Welcome to Catherine – our virtual Student Curator for this month’s theme: ‘Colourism’

Colourism: Beauty in every colour

Hello. My name is Catherine Chibuzo Anyanwu, and I am an MSc Digital Marketing and Channel Management student. I am the virtual Student Curator for this month’s theme: Colourism; being dark skinned and African is something I learnt to appreciate and embrace with great pride as it is makes me unique, gives me a distinct identity. 

I am, a pioneering young black woman whose melanin rich skin has a loving relationship with the sun. Growing up in Nigeria I was constantly teased and sometimes looked down on because of the colour of my skin and at some point, I considered skin bleaching, thinking it will make me feel more accepted and beautiful. But my mother looked at me one day and told me in Yoruba (Western Nigerian language): ‘Do you know how beautiful you are? Many would kill to be just like you and if I were you I wouldn’t change a thing!’ I looked at her and thought she’s just being a typical overly caring mum. Nevertheless, her words kept on ringing in my ears.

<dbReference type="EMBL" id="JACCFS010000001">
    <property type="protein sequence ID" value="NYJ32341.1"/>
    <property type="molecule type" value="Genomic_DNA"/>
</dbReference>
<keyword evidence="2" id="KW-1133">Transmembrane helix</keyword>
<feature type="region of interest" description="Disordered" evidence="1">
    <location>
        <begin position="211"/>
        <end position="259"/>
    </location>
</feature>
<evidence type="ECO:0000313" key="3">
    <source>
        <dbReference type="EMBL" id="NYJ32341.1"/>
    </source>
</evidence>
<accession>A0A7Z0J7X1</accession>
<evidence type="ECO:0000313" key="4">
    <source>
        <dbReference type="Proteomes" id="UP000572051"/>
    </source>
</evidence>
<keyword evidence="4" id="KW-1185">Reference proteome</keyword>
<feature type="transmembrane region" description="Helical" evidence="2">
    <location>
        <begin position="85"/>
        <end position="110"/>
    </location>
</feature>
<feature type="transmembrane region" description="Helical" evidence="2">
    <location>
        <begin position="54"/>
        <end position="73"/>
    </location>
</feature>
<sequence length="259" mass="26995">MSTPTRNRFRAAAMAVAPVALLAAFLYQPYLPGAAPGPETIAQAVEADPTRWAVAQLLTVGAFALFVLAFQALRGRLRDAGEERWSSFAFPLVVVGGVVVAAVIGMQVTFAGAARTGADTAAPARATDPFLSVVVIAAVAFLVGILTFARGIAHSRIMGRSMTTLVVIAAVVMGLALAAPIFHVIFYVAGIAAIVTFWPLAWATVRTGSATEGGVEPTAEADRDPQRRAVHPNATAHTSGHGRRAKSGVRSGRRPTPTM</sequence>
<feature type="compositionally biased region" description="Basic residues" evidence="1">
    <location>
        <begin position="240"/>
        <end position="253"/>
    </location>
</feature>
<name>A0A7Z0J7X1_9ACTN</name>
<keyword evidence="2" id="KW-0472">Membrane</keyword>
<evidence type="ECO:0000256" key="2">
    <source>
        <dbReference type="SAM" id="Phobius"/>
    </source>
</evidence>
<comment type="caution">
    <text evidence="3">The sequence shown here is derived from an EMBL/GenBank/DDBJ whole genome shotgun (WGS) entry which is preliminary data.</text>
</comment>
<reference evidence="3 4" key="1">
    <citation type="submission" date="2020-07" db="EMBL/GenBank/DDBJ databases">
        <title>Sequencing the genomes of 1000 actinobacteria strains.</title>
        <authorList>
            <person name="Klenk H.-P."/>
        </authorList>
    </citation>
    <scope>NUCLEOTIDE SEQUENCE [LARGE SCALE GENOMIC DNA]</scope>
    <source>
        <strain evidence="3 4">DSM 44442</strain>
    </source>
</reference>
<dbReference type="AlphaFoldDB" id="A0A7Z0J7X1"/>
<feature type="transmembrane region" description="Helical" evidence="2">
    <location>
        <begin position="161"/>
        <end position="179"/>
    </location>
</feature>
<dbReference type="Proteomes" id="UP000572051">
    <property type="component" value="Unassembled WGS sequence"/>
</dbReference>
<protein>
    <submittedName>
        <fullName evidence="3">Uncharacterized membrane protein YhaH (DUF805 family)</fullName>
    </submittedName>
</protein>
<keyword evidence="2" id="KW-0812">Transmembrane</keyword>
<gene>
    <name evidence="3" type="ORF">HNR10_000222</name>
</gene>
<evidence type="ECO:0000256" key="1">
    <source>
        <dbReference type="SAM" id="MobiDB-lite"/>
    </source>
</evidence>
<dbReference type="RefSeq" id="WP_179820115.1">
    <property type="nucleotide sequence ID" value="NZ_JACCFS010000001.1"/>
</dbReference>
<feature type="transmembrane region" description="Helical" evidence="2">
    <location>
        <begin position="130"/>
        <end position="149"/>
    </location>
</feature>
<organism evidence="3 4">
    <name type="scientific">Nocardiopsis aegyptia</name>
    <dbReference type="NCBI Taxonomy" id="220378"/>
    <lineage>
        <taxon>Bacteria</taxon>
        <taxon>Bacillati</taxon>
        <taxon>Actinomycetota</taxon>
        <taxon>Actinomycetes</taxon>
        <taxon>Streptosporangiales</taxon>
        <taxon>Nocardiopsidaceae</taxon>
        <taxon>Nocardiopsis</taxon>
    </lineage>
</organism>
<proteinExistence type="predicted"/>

Along the way I am becoming more self-aware, learning to appreciate myself and the people around me. This theme is important to me because I want young girls and boys out there to love themselves more, what makes each and every one of us unique makes us exceptionally beautiful, see the beauty in being you!

The selection of books and journals I have chosen for my reading list plays an integral role in portraying colourism, the struggles and some of the health risks associated with skin bleaching which is increasingly becoming norm in Asian and black communities today. Additionally, this selection brings more awareness to colourism, and will enlighten students on issues in the African and Asian communities, as well as the health risks associated with skin bleaching. 

For my theme I wanted to bring attention to the lesser known topic, colourism in the Asian and African community. Get inspired by renowned black poets and authors over many generations.

According to Maya Angelou one of the world’s most celebrated human rights activist, author and poet, ‘You may not control all the events that has happened to you, but you can decide not to be reduced by them’.